The forest department of Madhya Pradesh is hailing the findings of a recent survey by Wildlife Institute of India that suggests that there may be seven tigers in the Indore, Dewas and Barwani ranges. Pepped up with the presence of the wild cat in an area where it was not observed before, the forest department is now planning landscape management strategies that will benefit the tiger.
Chief forest conservator of the region Dr. P.C. Dubey said that the ranges in question have decided to share landscape management information with each other so that the new tigers may be protected and sustained in the area.
He further added that that a tiger normally occupied about 1500 square kilometers and it was important to adopt integrated approach involving people from all regions for protection of the big cat. For this reason a group consisting of people from forest protection committee, representatives from panchayats, villagers and forest guards has been formed.
Till recently the only concern for forest guards of the area was to curb illegal felling of trees. With the presence of seven tigers, they will now need to also be adept at handling cases of poaching and be well trained to look after the wild cat.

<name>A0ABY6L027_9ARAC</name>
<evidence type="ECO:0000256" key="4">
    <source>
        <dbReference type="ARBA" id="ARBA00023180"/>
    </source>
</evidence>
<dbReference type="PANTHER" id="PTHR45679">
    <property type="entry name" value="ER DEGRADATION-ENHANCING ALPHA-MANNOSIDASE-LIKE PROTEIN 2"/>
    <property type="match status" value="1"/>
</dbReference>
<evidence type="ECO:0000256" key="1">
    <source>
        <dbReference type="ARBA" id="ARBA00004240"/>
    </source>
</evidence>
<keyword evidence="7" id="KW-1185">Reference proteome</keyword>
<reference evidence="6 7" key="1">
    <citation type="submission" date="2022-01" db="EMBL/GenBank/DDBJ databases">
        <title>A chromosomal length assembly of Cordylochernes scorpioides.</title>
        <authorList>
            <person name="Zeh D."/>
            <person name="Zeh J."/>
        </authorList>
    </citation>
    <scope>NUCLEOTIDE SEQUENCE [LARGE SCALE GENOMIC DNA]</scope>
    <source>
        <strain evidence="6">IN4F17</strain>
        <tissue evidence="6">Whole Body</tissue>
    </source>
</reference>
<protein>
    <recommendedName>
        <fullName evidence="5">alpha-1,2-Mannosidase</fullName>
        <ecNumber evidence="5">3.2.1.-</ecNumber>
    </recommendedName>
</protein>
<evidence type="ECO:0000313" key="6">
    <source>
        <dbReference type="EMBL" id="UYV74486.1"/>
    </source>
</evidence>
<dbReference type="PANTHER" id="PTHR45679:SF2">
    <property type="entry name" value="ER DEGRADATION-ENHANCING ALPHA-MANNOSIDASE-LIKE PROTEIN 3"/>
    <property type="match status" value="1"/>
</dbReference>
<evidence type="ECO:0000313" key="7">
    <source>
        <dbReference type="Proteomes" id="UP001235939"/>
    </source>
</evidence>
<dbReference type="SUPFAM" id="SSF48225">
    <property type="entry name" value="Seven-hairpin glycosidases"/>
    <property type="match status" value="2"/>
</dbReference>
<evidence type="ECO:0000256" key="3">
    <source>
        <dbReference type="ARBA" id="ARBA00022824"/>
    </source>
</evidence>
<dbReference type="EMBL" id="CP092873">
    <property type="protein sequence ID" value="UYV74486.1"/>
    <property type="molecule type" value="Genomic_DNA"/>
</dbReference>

To avoid man-animal conflict and engage maximum people in the conservation and protection of tigers, the forest department is also planning to relax the compensation norms and rules.
“Villagers will come forward for wildlife conservation only when they will have faith that they are not going to lose anything on account of the presence of tigers in the region. Instead, they should feel that they will be benefited by co-operating with forest department,” said Dubey.
As the department also realizes that it is important to have a proper prey base for the tigers to continue to inhabit the area, there are plans to start an aforestation drive and increase water capacity of the ranges.
The tigers have been sighted in the areas namely Dabal Chowki, Kalakund, Choral, Punjarapura, Rajpura and Surtipura, which have been marked as tiger habitat areas.
It is good to know that the forest department of Madhya Pradesh is keen on giving the tigers a protected habitat in their new homes, but whether the locals too can respect the presence of the wild cats and share the landscape with a predator friend, will have to be seen. It is a big opportunity for Madhya Pradesh to develop a core plan that makes sustenance of humans and tigers possible in the same region. If they succeed, they will set a great example for other states to follow.